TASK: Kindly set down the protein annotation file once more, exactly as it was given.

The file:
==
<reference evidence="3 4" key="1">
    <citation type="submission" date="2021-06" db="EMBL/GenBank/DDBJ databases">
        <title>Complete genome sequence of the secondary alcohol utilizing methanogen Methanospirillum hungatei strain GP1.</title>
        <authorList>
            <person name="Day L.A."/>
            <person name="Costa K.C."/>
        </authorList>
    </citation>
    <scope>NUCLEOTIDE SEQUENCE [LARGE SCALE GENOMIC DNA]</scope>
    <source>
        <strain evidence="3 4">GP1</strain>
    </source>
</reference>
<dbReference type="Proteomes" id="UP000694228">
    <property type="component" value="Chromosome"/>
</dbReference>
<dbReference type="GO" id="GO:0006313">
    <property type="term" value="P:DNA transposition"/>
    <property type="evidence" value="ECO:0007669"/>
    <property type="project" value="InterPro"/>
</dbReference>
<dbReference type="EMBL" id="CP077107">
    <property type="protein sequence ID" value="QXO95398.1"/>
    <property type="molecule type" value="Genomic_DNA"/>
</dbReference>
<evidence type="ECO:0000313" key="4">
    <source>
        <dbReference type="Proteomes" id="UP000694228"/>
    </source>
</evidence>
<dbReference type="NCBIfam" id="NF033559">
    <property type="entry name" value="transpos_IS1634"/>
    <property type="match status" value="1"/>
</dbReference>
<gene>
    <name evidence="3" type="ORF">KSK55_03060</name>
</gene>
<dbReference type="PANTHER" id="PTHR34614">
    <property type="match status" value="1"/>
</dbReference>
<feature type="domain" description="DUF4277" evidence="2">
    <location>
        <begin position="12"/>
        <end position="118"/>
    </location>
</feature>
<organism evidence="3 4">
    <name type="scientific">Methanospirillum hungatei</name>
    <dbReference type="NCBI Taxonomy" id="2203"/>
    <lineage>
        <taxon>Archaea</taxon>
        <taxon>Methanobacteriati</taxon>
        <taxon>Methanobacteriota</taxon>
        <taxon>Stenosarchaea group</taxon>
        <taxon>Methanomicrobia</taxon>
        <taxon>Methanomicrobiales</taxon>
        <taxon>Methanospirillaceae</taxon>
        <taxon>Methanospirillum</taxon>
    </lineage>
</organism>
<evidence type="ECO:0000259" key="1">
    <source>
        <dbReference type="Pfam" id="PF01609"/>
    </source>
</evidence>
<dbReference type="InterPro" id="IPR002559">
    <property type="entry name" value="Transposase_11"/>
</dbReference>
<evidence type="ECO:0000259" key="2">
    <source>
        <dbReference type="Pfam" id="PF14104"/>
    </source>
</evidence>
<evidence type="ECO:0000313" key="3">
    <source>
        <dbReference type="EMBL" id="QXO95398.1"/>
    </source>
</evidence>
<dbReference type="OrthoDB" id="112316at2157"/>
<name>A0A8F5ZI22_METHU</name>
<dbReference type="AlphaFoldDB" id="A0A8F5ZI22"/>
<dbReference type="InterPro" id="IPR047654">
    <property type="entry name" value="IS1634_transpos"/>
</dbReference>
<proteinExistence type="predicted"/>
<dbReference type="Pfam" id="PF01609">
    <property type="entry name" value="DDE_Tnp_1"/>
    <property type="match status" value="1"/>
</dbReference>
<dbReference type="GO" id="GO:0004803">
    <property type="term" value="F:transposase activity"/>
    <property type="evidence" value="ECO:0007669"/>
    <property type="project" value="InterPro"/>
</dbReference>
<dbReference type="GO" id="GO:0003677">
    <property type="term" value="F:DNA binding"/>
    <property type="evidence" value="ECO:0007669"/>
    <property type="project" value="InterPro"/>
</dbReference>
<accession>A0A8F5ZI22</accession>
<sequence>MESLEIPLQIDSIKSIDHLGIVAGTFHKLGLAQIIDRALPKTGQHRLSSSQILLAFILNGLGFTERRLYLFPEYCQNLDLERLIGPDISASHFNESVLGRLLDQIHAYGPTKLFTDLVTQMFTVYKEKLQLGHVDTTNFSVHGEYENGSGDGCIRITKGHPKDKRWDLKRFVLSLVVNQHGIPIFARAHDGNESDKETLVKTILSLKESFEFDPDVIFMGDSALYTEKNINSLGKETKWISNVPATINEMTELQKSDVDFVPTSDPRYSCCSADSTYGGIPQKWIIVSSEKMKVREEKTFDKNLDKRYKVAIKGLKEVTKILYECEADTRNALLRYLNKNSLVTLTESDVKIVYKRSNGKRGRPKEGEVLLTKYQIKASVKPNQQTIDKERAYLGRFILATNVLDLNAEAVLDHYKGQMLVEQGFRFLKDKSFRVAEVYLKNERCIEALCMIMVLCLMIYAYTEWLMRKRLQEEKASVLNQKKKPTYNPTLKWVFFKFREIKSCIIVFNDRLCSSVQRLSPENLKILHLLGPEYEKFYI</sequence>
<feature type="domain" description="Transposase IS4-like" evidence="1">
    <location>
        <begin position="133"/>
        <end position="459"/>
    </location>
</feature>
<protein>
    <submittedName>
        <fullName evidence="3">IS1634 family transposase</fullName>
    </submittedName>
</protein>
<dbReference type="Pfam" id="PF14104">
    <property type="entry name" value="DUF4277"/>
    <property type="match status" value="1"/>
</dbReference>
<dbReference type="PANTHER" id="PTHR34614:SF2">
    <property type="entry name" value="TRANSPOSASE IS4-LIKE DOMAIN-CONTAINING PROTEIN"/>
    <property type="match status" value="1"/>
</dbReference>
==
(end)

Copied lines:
<reference evidence="3 4" key="1">
    <citation type="submission" date="2021-06" db="EMBL/GenBank/DDBJ databases">
        <title>Complete genome sequence of the secondary alcohol utilizing methanogen Methanospirillum hungatei strain GP1.</title>
        <authorList>
            <person name="Day L.A."/>
            <person name="Costa K.C."/>
        </authorList>
    </citation>
    <scope>NUCLEOTIDE SEQUENCE [LARGE SCALE GENOMIC DNA]</scope>
    <source>
        <strain evidence="3 4">GP1</strain>
    </source>
</reference>
<dbReference type="Proteomes" id="UP000694228">
    <property type="component" value="Chromosome"/>
</dbReference>
<dbReference type="GO" id="GO:0006313">
    <property type="term" value="P:DNA transposition"/>
    <property type="evidence" value="ECO:0007669"/>
    <property type="project" value="InterPro"/>
</dbReference>
<dbReference type="EMBL" id="CP077107">
    <property type="protein sequence ID" value="QXO95398.1"/>
    <property type="molecule type" value="Genomic_DNA"/>
</dbReference>
<evidence type="ECO:0000313" key="4">
    <source>
        <dbReference type="Proteomes" id="UP000694228"/>
    </source>
</evidence>
<dbReference type="NCBIfam" id="NF033559">
    <property type="entry name" value="transpos_IS1634"/>
    <property type="match status" value="1"/>
</dbReference>
<gene>
    <name evidence="3" type="ORF">KSK55_03060</name>
</gene>
<dbReference type="PANTHER" id="PTHR34614">
    <property type="match status" value="1"/>
</dbReference>
<feature type="domain" description="DUF4277" evidence="2">
    <location>
        <begin position="12"/>
        <end position="118"/>
    </location>
</feature>
<organism evidence="3 4">
    <name type="scientific">Methanospirillum hungatei</name>
    <dbReference type="NCBI Taxonomy" id="2203"/>
    <lineage>
        <taxon>Archaea</taxon>
        <taxon>Methanobacteriati</taxon>
        <taxon>Methanobacteriota</taxon>
        <taxon>Stenosarchaea group</taxon>
        <taxon>Methanomicrobia</taxon>
        <taxon>Methanomicrobiales</taxon>
        <taxon>Methanospirillaceae</taxon>
        <taxon>Methanospirillum</taxon>
    </lineage>
</organism>
<evidence type="ECO:0000259" key="1">
    <source>
        <dbReference type="Pfam" id="PF01609"/>
    </source>
</evidence>
<dbReference type="InterPro" id="IPR002559">
    <property type="entry name" value="Transposase_11"/>
</dbReference>
<evidence type="ECO:0000259" key="2">
    <source>
        <dbReference type="Pfam" id="PF14104"/>
    </source>
</evidence>
<evidence type="ECO:0000313" key="3">
    <source>
        <dbReference type="EMBL" id="QXO95398.1"/>
    </source>
</evidence>
<dbReference type="OrthoDB" id="112316at2157"/>
<name>A0A8F5ZI22_METHU</name>
<dbReference type="AlphaFoldDB" id="A0A8F5ZI22"/>
<dbReference type="InterPro" id="IPR047654">
    <property type="entry name" value="IS1634_transpos"/>
</dbReference>
<proteinExistence type="predicted"/>
<dbReference type="Pfam" id="PF01609">
    <property type="entry name" value="DDE_Tnp_1"/>
    <property type="match status" value="1"/>
</dbReference>
<dbReference type="GO" id="GO:0004803">
    <property type="term" value="F:transposase activity"/>
    <property type="evidence" value="ECO:0007669"/>
    <property type="project" value="InterPro"/>
</dbReference>
<dbReference type="GO" id="GO:0003677">
    <property type="term" value="F:DNA binding"/>
    <property type="evidence" value="ECO:0007669"/>
    <property type="project" value="InterPro"/>
</dbReference>
<accession>A0A8F5ZI22</accession>
<sequence>MESLEIPLQIDSIKSIDHLGIVAGTFHKLGLAQIIDRALPKTGQHRLSSSQILLAFILNGLGFTERRLYLFPEYCQNLDLERLIGPDISASHFNESVLGRLLDQIHAYGPTKLFTDLVTQMFTVYKEKLQLGHVDTTNFSVHGEYENGSGDGCIRITKGHPKDKRWDLKRFVLSLVVNQHGIPIFARAHDGNESDKETLVKTILSLKESFEFDPDVIFMGDSALYTEKNINSLGKETKWISNVPATINEMTELQKSDVDFVPTSDPRYSCCSADSTYGGIPQKWIIVSSEKMKVREEKTFDKNLDKRYKVAIKGLKEVTKILYECEADTRNALLRYLNKNSLVTLTESDVKIVYKRSNGKRGRPKEGEVLLTKYQIKASVKPNQQTIDKERAYLGRFILATNVLDLNAEAVLDHYKGQMLVEQGFRFLKDKSFRVAEVYLKNERCIEALCMIMVLCLMIYAYTEWLMRKRLQEEKASVLNQKKKPTYNPTLKWVFFKFREIKSCIIVFNDRLCSSVQRLSPENLKILHLLGPEYEKFYI</sequence>
<feature type="domain" description="Transposase IS4-like" evidence="1">
    <location>
        <begin position="133"/>
        <end position="459"/>
    </location>
</feature>
<protein>
    <submittedName>
        <fullName evidence="3">IS1634 family transposase</fullName>
    </submittedName>
</protein>
<dbReference type="Pfam" id="PF14104">
    <property type="entry name" value="DUF4277"/>
    <property type="match status" value="1"/>
</dbReference>
<dbReference type="PANTHER" id="PTHR34614:SF2">
    <property type="entry name" value="TRANSPOSASE IS4-LIKE DOMAIN-CONTAINING PROTEIN"/>
    <property type="match status" value="1"/>
</dbReference>